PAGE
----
For Nietzsche life is the will to power. The will to exert power, through both creation and destruction, verses just the will to live, is what pushes life onwards in the universe. (EN, 10) It is those who more fully embody this power who do not need consolation through “morality”. And it is these who will be able to embrace the eternal recurrence and the active nihilism that is needed to purge. Nietzsche states that this, “forces together related elements and makes them ruin each other, that it allocates common tasks to people of opposing mentalities—also bringing to light the weaker…” (EN, 14) This will lead to the acknowledgment of “commanders as commanders, obeyers as obeyers.” (EN, 14)

Near the end of his notes on European Nihilism Nietzsche asks, “Who will prove to be the strongest in this?” (EN, 15) His answer is, “…men who are sure of their power and represent with conscious pride the achievement of human strength.” (EN, 15) This, of course, paves the way for the Ubermensch. However, because Nietzsche does not bring this up in the notes I am using to structure my investigation, and in light of space, I will not discuss this here. Suffice it to say that while Nietzsche attempted to affirm the process without an end, it does appear that he snuck one in through the back door. The Ubermensch may not rely on transcendence, or the myth of God, but for Nietzsche he/it is the goal. (TSZ, Prologue, 3)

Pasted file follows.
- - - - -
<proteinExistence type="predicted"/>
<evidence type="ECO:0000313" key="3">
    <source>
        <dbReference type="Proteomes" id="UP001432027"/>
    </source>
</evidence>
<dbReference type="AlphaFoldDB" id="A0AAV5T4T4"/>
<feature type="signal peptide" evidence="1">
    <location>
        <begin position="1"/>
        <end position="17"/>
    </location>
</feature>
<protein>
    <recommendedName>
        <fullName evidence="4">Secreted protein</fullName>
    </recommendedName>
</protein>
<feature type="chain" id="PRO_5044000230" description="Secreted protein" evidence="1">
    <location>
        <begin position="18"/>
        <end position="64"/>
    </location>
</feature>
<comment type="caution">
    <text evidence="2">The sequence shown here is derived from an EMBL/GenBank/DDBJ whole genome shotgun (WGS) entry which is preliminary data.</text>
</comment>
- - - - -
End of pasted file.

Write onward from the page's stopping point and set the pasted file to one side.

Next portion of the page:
It is no mystery that Nietzsche influenced Hitler and National Socialism. It is not my intention here to say whether or not Hitler read him rightly. The relationship between the two—and between Nietzsche’s philosophy and fascist/imperialist ideology and practice—is highly complex and needs much more space to be considered thoroughly.[6] However, in light of statements like this, no matter how cryptic, it does seem that Nietzsche’s attempt to affirm life in spit of the lose of transcendence does not offer a philosophical vision that is ethically acceptable for those who wish to affirm all of human life on earth. If life is to be embraced and enjoyed for those in Nietzsche’s universe it is only to be done so by a select few. Further, his vision itself is grounded in an ontology (Will to Power), a metaphysics/cosmology (the Eternal Return), and teleology (the Ubermensch) that are just as speculative as any religion. As I turn my attention to Ecclesiastes I will ask the reader to keep Nietzsche’s vision in mind in order to ask which vision better grounds a philosophy that in Nietzsche’s words allows one to, “remain true to the earth.” (TSZ Prologue, 3)